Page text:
Olivier Dunrea is the creator of beautiful and well-loved children's books. A painter and a sculptor, his work centers around farms, animals, architecture, and folklore. He lives in the tiny village of Narrowsburg, New York, in the Catskill Mountains.
To his fetching flock of goslings (Gossie & Gertie; Ollie) Dunrea adds two welcome and worthy feathered friends. Each of these tiny creatures, like their predecessors, has a distinct personality and a penchant for doing something that will spark recognition in adults and youngsters alike. "Peedie forgets things. Even when Mama Goose reminds him." And BooBoo is a curious blue gosling who "likes to eat from morning till night. Every day." There is one thing that Peedie never forgets, however: to wear his lucky red baseball cap. Well, almost never. When one day he puts the hat in a "secret place" but forgets where, his search for it turns up some endearing images: only the gosling's webbed feet stick up as he looks in the pond; and again, only his bottom half is visible as he searches under a flower pot. BooBoo's insatiable appetite compels her to visit other farm animals and sample their rations, each time announcing, with kid-pleasing repetition, "Good food." But she discovers that she likes to eat almost but not quite "everything" after swallowing a soap bubble, which results in a comical succession of burps, and a burst of bubbles. Dunrea's simply charming ink-and-watercolor art reveals an endearing supporting cast of diminutive critters (turtle, spider, snail) observing the goslings' antics. In what may be a good omen for fans of this growing gang, Peedie finds his lost cap atop a gosling egg. Ages 2-5. (Aug.) Copyright 2004 Reed Business Information.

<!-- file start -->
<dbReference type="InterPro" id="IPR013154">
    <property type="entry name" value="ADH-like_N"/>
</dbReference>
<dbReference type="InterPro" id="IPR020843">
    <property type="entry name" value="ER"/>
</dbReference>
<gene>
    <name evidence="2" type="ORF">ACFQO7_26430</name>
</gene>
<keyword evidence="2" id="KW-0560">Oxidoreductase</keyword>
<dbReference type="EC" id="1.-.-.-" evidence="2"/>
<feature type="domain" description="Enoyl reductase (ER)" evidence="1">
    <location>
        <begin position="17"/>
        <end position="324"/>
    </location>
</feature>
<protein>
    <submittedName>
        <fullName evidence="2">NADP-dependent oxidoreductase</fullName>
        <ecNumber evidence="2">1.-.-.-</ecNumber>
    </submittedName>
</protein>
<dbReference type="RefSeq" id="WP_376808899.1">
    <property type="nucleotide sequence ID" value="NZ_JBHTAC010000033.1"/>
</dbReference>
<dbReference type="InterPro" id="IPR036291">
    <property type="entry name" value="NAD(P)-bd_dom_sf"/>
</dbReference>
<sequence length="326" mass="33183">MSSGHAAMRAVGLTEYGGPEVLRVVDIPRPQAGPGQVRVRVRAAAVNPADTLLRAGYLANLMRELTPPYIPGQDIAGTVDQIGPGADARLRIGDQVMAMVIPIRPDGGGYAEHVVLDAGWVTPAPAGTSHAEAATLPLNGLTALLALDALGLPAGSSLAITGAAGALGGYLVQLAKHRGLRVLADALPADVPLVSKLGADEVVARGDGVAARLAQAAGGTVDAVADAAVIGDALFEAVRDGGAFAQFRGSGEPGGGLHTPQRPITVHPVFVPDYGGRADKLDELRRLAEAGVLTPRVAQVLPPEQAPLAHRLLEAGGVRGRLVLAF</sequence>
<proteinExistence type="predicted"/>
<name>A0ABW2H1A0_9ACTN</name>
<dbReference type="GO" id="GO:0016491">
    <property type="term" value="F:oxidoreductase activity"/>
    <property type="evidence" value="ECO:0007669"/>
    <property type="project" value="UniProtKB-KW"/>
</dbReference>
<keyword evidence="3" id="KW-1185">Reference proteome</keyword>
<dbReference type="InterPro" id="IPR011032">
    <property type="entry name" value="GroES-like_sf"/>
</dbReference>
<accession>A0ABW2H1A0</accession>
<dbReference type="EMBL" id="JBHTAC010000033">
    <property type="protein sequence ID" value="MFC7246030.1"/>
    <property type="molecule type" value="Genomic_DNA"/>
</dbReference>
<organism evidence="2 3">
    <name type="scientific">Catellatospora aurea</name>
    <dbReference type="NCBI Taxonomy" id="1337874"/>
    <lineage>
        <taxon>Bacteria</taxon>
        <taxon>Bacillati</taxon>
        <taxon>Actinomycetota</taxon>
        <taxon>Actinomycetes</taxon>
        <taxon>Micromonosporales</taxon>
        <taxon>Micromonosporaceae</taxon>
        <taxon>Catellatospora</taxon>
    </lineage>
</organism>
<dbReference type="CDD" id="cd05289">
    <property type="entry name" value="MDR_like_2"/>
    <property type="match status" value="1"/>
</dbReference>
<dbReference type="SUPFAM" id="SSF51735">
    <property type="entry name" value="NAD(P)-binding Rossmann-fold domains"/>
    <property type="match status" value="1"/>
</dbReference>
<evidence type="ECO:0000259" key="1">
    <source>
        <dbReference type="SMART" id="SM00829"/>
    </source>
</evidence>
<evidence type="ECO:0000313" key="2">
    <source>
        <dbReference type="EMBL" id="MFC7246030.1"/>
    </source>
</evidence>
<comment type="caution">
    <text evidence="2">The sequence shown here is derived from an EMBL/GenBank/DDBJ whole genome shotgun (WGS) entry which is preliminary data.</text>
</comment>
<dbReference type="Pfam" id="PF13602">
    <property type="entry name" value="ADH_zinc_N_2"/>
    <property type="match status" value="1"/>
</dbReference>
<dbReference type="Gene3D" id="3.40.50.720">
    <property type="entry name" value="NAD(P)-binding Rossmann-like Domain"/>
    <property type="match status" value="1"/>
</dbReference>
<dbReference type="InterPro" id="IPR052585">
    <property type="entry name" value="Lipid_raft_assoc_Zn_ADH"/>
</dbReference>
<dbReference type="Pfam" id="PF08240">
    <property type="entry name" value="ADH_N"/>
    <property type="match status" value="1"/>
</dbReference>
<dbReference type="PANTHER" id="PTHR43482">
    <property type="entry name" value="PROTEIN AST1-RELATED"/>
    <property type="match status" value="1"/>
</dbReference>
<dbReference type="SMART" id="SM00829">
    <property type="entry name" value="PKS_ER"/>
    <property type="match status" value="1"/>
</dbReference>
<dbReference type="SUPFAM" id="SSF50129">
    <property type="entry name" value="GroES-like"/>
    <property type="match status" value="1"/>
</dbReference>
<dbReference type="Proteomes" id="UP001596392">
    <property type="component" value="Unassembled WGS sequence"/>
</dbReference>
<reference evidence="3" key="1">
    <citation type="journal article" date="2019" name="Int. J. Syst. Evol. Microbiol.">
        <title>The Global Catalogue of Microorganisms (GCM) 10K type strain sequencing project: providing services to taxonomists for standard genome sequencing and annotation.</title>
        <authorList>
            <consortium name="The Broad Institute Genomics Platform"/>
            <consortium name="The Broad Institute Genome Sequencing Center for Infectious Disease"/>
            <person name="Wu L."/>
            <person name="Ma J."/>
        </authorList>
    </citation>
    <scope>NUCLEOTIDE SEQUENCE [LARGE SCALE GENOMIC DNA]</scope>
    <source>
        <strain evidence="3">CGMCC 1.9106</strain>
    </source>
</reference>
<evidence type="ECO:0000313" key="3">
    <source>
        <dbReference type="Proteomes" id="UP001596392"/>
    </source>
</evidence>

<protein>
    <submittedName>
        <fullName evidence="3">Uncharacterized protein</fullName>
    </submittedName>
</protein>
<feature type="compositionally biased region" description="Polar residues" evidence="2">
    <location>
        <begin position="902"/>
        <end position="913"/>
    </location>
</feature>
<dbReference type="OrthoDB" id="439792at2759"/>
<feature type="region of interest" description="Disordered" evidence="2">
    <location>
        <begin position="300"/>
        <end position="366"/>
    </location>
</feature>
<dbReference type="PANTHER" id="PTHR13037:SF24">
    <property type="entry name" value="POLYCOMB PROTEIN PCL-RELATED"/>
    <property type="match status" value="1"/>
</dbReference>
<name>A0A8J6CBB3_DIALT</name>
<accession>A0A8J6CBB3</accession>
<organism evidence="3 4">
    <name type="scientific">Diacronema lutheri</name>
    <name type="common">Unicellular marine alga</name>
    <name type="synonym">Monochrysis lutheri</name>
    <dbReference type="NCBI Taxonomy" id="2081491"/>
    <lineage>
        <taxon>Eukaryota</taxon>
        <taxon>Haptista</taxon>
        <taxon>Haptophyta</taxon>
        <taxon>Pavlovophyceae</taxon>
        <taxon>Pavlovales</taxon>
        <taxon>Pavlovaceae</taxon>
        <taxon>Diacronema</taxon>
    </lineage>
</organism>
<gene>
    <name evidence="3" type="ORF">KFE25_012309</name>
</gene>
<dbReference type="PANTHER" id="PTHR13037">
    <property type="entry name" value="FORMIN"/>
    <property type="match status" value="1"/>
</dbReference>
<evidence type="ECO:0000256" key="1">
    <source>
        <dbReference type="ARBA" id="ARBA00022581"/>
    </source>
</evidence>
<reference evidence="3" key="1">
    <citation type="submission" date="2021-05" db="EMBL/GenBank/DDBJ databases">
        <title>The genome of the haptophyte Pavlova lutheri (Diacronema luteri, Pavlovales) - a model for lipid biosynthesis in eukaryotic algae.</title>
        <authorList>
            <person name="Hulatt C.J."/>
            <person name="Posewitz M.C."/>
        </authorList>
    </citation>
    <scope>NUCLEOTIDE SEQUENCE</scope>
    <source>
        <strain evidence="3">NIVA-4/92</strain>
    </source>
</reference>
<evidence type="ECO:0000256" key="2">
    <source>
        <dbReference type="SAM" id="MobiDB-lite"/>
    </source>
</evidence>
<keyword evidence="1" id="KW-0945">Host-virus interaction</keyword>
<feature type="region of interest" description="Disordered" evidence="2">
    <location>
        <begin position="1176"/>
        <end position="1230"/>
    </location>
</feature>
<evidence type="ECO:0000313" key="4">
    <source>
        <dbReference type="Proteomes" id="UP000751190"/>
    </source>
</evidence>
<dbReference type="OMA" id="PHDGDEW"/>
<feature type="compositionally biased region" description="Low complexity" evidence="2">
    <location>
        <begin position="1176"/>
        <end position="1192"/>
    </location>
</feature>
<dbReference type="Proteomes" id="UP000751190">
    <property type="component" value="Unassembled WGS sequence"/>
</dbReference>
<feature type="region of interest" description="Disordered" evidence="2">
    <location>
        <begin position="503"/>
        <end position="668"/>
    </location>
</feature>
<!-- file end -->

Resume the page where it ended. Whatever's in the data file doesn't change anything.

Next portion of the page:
PreS-Gr 1-A new twosome joins Dunrea's gaggle of geese stories. BooBoo will eat anything and everything-from the contents of her own plate to the chicken's grain to weeds, all to the refrain of "Good food." When she ingests a bubble that floats above the pond, she can't stop burping until she sips a bit of water and proclaims, "Good food." The last picture shows her reaching her beak toward a beehive. Peedie is easily distracted and, therefore, a forgetful gosling. His lucky red baseball cap is the only thing he consistently remembers until he decides to put it in a secret place and temporarily loses it. His search results in a happy ending. Though perhaps not as strongly plotted as Gossie and Gossie and Gertie (both Houghton, 2002), these offerings still share a winsome sensibility that invites audiences to delight in the fowls' antics. The simple artwork features plenty of white space, bright colors, and a clean line that attracts the eye. Dunrea's feathered characters have the look and feel of preschoolers rapt in their own discovery of the world. The texts have short sentences, repetition, and a rhythm that make them just right for even the youngest toddlers.-Marge Loch-Wouters, Menasha's Public Library, WI Copyright 2004 Reed Business Information.
Dunrea's feathered characters have the look and feel of
preschoolers rapt in their own discovery of the world.
Dunrea's simply charming ink-and-watercolor art reveals an endearing cast of diminutive critters.
It is the cleanly designed and sometimes humorous ink-and-water-color artwork that gives these small books their irresistable charm.
The ink-and-watercolor illustrations are as simple as the text, and small children will recognize and related to each story's tiny arc and resolution.